forms combined with a bright palette initiate an overall cartoon-esque quality in some works, whereas complicated geometric
problems define the core of others. Though varying greatly and proving an underlying wealth of imagination, all of Newman’s
works can be thought of as arrangements, yet without establishing a decorative or craft-like feel. They are neither trivial
nor simply ornate. Instead, they are intelligent and highly sophisticated in their classic exploration of balance. Newman
challenges himself to develop unusual or even radical forms, and to fuse them into constructs that exude a clear sense of
harmony. His sculptures might be vibrant melting pots, extreme hybrids, and enchanting puzzles, but they also are classic
compositions of art.
It was towards the late 1990s that Newman shifted paths. Before, he had
worked large, creating sculptures whose sheer scale gave them a distinct and at times somewhat imposing presence. These works
were inspired by geometric principles and their muted palette accentuated a more restrained outlook on expression. Though
Newman wove many of his former concerns into his new body of work, it differs greatly. Brewing together his acquired knowledge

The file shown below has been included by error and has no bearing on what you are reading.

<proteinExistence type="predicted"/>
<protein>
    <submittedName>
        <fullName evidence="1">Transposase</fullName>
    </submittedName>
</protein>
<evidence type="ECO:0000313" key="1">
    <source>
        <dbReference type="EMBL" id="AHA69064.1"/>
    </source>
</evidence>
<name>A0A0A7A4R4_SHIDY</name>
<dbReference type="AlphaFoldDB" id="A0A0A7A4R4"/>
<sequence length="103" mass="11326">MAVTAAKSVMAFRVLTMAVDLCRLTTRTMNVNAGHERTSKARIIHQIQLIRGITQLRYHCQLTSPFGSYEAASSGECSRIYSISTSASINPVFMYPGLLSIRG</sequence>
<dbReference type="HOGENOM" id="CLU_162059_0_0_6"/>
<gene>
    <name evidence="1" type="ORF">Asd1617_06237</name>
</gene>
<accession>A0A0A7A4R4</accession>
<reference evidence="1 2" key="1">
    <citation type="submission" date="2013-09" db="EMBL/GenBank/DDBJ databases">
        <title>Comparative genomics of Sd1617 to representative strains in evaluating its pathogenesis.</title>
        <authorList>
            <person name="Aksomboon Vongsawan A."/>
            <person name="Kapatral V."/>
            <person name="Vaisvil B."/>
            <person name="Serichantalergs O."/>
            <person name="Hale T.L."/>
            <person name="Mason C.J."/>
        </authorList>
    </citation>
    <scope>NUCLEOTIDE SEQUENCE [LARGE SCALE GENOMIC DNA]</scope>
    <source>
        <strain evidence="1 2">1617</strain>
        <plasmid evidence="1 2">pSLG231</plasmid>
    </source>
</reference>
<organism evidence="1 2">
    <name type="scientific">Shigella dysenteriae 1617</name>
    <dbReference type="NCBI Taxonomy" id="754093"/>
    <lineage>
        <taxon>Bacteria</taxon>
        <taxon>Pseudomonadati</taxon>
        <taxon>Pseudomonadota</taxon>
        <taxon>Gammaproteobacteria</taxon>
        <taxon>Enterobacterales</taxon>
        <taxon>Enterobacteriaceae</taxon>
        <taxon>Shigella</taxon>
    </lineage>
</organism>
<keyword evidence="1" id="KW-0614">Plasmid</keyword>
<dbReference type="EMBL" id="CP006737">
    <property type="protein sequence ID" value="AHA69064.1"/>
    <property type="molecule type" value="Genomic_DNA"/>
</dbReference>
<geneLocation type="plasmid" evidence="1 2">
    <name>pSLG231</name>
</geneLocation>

of form with a new affinity for a saturated palette, Newman allows his smaller works to appear both sophisticated and quirky.
of Newman’s work is about the unification of opposites. In that sense, a dialogue between biomorphic and geometric forms,
soft and hard structures, or between hot and cold, aggressive and passive elements, sparks each work. This can bestow a somewhat
human quality onto some of the works. Each is distinct in its accumulation of attributes, which can range from mysterious,
humorous, determined, unapologetic, aloof, tender, bold, and sexy to ethereal. Despite Newman’s devotion to abstraction,
his sculptures can at times appear as figurative. In the past, some works have even referenced (albeit in a most abstract
manner) ballerinas or the Brothers Grimm’s Rapunzel, for example.
Red and wooden span2012
extruded aluminum, laminated wood, mutex, Japanese paper, papier-mâché, wood putty, acqua resin,
acrylic and enamel paints8 ½ x 7 ½ x 20 inches Tibor de Nagy Gallery
In his newest selection of work, presented by New York’s Tibor de
Nagy Gallery this past spring (March 15-April 21, 2012), a work entitled “Red and Wooden Span” (2012) evokes a